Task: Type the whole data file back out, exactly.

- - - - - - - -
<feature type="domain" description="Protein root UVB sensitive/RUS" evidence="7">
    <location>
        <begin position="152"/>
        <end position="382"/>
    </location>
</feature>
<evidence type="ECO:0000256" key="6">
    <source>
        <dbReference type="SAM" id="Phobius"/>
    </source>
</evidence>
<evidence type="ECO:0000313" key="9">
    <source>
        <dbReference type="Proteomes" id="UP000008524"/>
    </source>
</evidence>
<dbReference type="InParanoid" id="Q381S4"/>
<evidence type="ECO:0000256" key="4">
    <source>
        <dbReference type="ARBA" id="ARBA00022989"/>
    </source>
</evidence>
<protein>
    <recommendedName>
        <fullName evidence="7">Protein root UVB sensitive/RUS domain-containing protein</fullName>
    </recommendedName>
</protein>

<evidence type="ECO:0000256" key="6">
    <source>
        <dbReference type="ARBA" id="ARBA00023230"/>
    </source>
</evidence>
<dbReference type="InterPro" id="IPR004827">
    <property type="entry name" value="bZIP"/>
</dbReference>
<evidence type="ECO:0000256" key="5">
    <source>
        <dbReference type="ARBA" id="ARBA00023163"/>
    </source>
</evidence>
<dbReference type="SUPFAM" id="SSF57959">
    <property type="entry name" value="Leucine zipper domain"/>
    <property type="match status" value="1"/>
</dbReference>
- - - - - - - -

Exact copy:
<feature type="domain" description="Protein root UVB sensitive/RUS" evidence="7">
    <location>
        <begin position="152"/>
        <end position="382"/>
    </location>
</feature>
<evidence type="ECO:0000256" key="6">
    <source>
        <dbReference type="SAM" id="Phobius"/>
    </source>
</evidence>
<evidence type="ECO:0000313" key="9">
    <source>
        <dbReference type="Proteomes" id="UP000008524"/>
    </source>
</evidence>
<dbReference type="InParanoid" id="Q381S4"/>
<evidence type="ECO:0000256" key="4">
    <source>
        <dbReference type="ARBA" id="ARBA00022989"/>
    </source>
</evidence>
<protein>
    <recommendedName>
        <fullName evidence="7">Protein root UVB sensitive/RUS domain-containing protein</fullName>
    </recommendedName>
</protein>

<evidence type="ECO:0000256" key="6">
    <source>
        <dbReference type="ARBA" id="ARBA00023230"/>
    </source>
</evidence>
<dbReference type="InterPro" id="IPR004827">
    <property type="entry name" value="bZIP"/>
</dbReference>
<evidence type="ECO:0000256" key="5">
    <source>
        <dbReference type="ARBA" id="ARBA00023163"/>
    </source>
</evidence>
<dbReference type="SUPFAM" id="SSF57959">
    <property type="entry name" value="Leucine zipper domain"/>
    <property type="match status" value="1"/>
</dbReference>